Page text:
Biohacking Sleep: How Eight Sleep is inventing the sleep fitness category
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Nutrition. Exercise. Sleep.
Most people know that they need to eat well, move their bodies, and get some rest if they want a healthy lifestyle. But if you talk to anyone on a health kick, you’ll probably learn more about their diet and exercise regime than their sleeping habits.
According to the CDC, about 70 million Americans have chronic sleep problems. If you live in the U.S., you have a 1 in 3 chance of experiencing insomnia at some point in your life.
Since the invention of smartphones and streaming, sleep has become an elusive part of a healthy lifestyle. We understand what we need to do to get more sleep: stick to a routine, put away the phone before bed, and avoid screens altogether in favor of a book or meditation.
But knowing and doing are two different things—and we just can’t seem to shut down and recover.
Eight Sleep wants to fix your broken REM
Five years ago, Matteo Franceschetti was a founder who needed some rest.
When his cleantech company, Global Investment Renewable, was acquired in 2014, Franceschetti relaxed long enough to wonder why he couldn’t sleep—and why technology hadn’t yet figured out how to help him.
His first product—called “Luna,” then “Eight”—was a tech-enabled mattress cover that regulated body temperature and delivered personalized metrics on sleep quality through an app. Franceschetti raised almost $1.5 million for the product through Indiegogo in 2015.
Eight Sleep has since raised an impressive $40 million Series C from an equally impressive list of investors, including Khosla Ventures and Y Combinator. In 2021, the company raised an undisclosed amount from SoftBank as part of the firm’s new Miami tech initiative. Celebrity investors like actor Kevin Hart and retired baseball player Alex Rodriguez have also put their money where their head hits the pillow.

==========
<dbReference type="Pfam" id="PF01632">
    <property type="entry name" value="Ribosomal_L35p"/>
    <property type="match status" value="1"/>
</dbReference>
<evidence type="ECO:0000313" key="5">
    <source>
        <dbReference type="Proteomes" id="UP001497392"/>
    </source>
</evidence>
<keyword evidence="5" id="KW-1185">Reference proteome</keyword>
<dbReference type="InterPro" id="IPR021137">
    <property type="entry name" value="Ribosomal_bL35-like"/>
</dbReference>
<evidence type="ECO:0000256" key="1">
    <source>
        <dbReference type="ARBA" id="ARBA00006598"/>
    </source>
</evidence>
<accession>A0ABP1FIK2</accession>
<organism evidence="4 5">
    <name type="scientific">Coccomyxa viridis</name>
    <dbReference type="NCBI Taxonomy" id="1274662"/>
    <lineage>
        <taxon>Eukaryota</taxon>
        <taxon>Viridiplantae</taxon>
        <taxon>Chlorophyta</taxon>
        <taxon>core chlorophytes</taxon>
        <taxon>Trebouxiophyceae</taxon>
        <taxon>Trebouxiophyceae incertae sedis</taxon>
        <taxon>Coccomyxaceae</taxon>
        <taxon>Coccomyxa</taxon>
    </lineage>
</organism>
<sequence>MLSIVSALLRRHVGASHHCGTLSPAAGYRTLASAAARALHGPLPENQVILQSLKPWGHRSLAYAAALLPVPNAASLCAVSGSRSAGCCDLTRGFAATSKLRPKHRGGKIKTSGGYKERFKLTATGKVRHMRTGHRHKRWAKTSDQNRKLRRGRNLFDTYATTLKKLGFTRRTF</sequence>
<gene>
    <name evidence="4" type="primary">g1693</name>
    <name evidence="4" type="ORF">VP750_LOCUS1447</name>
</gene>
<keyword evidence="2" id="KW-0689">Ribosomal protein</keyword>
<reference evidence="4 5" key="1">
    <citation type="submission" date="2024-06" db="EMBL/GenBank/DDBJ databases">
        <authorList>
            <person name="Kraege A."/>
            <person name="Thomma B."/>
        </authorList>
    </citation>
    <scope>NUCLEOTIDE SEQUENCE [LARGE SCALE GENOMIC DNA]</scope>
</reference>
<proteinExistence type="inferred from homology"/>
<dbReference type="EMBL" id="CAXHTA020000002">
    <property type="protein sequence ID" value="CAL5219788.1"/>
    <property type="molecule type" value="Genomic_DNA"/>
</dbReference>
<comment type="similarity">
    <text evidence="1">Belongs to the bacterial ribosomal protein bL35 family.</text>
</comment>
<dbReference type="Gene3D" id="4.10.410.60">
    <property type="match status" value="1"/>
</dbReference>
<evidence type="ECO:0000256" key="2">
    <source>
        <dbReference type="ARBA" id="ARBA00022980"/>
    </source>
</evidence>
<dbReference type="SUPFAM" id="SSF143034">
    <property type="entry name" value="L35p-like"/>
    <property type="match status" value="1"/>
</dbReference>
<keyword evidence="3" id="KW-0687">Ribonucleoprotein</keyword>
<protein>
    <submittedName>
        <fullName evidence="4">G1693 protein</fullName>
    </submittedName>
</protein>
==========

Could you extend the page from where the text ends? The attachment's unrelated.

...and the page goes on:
While Eight Sleep is a DTC brand, they have installed their mattress at San Francisco's B8ta, indicating a larger retail strategy in the future.
How is Eight Sleep different from Casper?
Casper is a mattress. Eight Sleep is a sleep system.
After Casper’s botched IPO in 2020, it may be tempting to dismiss Eight Sleep as just another mattress company in a sea of harsh competition. But with smart product design, Eight Sleep has managed to differentiate itself beyond comfort.
The Pod, Eight Sleep’s flagship product, is a tricked-out mattress that uses ambient sensors to regulate body temperature based on personal preference, room temperature, humidity, and local weather. The mattress comes with a hub containing 3.2 litres of temperature-regulated water that flows through the mattress.
Eight Sleep maintains that body temperature regulation is a key component to the quality of your sleep, and they’ve established a scientific advisory board to help keep them on the right path with evidence-based sleep research. Their advisory panel includes doctors and researchers from Harvard, UPenn, Mount Sinai, and Yale—although scientific studies from the advisory board have yet to be published.
Product positioning FTW: Eight Sleep as the world’s first sleep fitness company
“Rather than fixing the economics of the mattress industry, Eight Sleep is thinking of sleep as a fitness category––something that can be enhanced with the use of technology.”—Trae Stephens, partner, Founders Fund.
Sleep fitness: Eight Sleep is inventing the market category through clever, conscious brand positioning.
Creative agency Nessen helped reposition Eight Sleep as a sleep fitness brand.